Instructions: Read Passage I carefully and answer the questions that follow. Each question carries 3 marks
Religion in its various forms is very strong in Nigeria. In order words, Nigerian people are very religious. Most of them believe that there is an unseen supernatural world, apart from the natural world we see around us. This other world is inhabited by beings who are the source of our knowledge of good and evil. they watch and judge us and if we offend them they may have to be appeased with prayers and sacrifices. Certain individuals in the natural world-priest, prophets and diviners – are believed to to be endowed with special powers to make contact with the other world. These individuals lay down ceremonies or rituals which must be observed if due honour is to be paid to the unseen beings. The religious beliefs and practices of Nigerians can be classified under three main headings: Traditional religion, Islam and Christianity. in this passage, our focus in on Traditional Religion.
Traditional or indigenous religion continues to exert a strong influence on many people’s mind partly because of its association with their birth places and families. Each ethnic group has its own religious traditions, and these are often linked to some sacred spots in the ethnic homeland. Yet the various traditional religions have much in common: a remote but benevolent high god; under him, a number of lesser gods who interact with mankind; and below them various spirits who inhabit natural objects (trees, streams, rocks, etc.); below them again, and closest to living men and women, the spirits of the ancestors.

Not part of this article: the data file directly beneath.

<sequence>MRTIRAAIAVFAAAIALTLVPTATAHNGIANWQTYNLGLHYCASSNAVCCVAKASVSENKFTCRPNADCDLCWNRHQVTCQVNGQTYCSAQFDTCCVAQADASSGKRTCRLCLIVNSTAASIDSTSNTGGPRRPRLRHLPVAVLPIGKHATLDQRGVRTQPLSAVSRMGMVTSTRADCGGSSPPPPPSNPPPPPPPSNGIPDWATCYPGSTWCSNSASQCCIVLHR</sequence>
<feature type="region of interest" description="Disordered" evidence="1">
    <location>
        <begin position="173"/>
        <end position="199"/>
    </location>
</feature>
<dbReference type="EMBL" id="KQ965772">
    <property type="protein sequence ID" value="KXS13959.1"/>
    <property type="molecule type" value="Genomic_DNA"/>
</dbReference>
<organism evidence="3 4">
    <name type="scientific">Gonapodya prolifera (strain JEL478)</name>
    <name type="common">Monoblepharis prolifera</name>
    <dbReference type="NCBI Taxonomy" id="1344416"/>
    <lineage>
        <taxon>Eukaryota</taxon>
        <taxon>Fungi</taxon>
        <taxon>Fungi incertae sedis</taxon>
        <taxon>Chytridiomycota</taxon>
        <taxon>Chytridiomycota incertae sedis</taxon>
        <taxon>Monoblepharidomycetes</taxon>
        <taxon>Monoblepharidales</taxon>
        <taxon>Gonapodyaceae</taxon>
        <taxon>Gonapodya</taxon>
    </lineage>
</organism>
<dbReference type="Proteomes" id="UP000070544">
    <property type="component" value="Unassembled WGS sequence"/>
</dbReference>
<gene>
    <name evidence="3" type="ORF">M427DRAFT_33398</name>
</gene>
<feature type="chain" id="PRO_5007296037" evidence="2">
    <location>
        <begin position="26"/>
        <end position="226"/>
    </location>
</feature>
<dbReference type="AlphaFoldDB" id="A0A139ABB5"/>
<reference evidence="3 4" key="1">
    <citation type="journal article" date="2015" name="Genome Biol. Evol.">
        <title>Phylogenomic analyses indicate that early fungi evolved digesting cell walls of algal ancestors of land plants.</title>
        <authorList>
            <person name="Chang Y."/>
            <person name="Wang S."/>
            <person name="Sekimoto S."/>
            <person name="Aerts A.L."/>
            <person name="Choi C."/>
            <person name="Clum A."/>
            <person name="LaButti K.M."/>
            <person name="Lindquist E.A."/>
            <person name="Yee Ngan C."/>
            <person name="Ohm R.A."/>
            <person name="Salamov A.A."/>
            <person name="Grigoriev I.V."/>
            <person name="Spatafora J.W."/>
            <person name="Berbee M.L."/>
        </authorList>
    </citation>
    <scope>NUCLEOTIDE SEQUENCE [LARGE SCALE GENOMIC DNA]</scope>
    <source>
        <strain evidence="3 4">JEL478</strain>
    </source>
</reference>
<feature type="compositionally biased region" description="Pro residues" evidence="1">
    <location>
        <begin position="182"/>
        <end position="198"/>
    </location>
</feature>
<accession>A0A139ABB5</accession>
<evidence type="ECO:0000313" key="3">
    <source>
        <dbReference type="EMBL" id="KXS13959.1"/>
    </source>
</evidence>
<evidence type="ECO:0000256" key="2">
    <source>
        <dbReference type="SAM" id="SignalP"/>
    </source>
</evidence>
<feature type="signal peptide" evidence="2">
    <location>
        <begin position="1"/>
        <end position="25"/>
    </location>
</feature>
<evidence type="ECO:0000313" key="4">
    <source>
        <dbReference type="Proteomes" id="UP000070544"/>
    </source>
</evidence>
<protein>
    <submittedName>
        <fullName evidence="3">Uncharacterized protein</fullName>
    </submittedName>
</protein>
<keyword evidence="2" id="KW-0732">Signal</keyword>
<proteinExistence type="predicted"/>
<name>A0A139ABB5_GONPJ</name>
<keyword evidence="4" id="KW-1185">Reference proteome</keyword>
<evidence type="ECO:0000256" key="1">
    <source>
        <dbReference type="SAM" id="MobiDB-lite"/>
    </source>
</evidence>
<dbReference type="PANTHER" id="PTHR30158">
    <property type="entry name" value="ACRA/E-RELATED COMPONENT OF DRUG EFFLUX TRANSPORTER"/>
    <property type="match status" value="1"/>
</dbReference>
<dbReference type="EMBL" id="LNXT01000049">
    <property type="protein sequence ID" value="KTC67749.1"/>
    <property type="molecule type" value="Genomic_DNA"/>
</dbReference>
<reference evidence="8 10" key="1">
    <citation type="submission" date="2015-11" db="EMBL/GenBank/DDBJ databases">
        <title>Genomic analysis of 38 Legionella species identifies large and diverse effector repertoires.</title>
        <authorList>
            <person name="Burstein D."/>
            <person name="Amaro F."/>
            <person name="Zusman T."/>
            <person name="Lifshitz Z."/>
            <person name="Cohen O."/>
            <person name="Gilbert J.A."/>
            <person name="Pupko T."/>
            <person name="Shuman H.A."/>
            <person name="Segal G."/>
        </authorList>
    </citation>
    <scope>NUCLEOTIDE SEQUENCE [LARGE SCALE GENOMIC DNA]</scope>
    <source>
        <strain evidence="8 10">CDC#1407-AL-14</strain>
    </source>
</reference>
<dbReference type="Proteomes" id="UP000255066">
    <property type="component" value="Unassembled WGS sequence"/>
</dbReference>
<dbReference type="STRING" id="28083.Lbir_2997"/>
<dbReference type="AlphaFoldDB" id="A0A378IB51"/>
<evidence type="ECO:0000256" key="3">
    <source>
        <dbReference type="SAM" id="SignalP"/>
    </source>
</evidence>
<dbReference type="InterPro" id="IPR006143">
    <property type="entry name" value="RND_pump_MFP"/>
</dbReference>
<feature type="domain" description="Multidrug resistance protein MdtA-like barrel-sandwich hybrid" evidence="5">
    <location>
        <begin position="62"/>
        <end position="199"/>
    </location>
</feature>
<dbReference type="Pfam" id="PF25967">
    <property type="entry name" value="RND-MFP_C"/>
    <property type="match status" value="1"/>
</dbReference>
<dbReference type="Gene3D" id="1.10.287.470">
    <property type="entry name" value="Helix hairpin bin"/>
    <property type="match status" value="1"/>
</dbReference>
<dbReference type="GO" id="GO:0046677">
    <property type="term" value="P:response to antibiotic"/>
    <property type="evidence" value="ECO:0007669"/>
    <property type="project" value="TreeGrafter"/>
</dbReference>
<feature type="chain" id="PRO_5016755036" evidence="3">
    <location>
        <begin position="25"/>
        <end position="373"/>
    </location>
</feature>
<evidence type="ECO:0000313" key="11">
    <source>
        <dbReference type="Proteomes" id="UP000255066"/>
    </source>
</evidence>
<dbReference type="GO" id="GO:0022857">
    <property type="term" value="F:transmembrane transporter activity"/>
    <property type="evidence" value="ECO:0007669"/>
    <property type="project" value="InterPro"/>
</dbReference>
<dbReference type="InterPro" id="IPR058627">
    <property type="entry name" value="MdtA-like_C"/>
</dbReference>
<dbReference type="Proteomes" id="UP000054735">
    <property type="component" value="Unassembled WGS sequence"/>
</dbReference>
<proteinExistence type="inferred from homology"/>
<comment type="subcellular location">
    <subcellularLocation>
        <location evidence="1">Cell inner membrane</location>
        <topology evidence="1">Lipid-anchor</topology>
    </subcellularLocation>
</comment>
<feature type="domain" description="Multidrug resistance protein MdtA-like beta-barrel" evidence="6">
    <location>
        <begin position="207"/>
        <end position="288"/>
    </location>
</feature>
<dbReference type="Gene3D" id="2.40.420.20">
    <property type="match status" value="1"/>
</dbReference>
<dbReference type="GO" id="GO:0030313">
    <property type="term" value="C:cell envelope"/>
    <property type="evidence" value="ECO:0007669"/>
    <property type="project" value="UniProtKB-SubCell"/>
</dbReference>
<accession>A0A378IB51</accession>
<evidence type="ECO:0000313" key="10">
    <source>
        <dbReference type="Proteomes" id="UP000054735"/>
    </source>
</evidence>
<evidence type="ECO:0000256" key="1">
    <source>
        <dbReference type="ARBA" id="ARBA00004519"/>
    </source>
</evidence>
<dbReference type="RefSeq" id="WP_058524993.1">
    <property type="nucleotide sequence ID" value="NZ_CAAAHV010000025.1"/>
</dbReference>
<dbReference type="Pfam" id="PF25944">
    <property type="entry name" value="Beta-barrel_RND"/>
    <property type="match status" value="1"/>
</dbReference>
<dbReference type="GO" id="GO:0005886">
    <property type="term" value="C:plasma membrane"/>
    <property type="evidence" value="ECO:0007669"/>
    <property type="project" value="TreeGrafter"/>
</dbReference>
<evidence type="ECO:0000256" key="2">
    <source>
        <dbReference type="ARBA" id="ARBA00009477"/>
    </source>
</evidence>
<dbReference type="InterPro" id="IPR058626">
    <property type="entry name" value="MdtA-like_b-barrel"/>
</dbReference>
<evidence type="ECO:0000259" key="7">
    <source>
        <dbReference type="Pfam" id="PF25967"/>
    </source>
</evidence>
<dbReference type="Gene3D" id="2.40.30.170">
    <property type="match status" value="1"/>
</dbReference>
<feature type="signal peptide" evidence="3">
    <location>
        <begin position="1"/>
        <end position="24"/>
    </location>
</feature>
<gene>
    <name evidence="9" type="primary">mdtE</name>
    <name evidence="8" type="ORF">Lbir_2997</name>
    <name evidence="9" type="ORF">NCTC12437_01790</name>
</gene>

In Yoruba tradition, for example, there are more than 400 lesser deities presided over by the high god, Olorun. Because he is remote from mankind, shrines are not built to him and worship is not offered to him directly. The lesser gods, on the other hand, are the subject of special cults, each with its own priest and devotees. Eshu, the messenger of the Gods; Ifa, thegod of divination; Shango, the god of thunder, and so on. Traditional religion was also strong in other parts of Nigeria. In igbo Traditional religion, there were fewer gods. Although there was a remote high god, the most important figure was Ala or Ani, the goddess of the earth. In Hausaland, traditional religion has largely gone underground owing to the influence of Islam, but belief in the existence of ‘Bori‘ spirits and their power to possess people, especially women, is strong in some areas. Each spirit is associated with certain type of behaviour, which is manifested by the possessed individual.
Divination – the discovery of what is unknown or is yet to happen by supernatural or magical means – is an important element of traditional religion. It is often one of the function of ‘medicine men’ or ‘herbalists’. In Igboland, there also used to be several oracles which people consulted in order to seek solutions to their problems. With the coming of Christianity, their influence has however waned, but in areas like Arochukwu and Okija, the influence of such oracles is still strongly felt.
(Adapted from Grant, Nnamonu and Jowitt (1997), Senior English Project: For Senior Secondary School Students)
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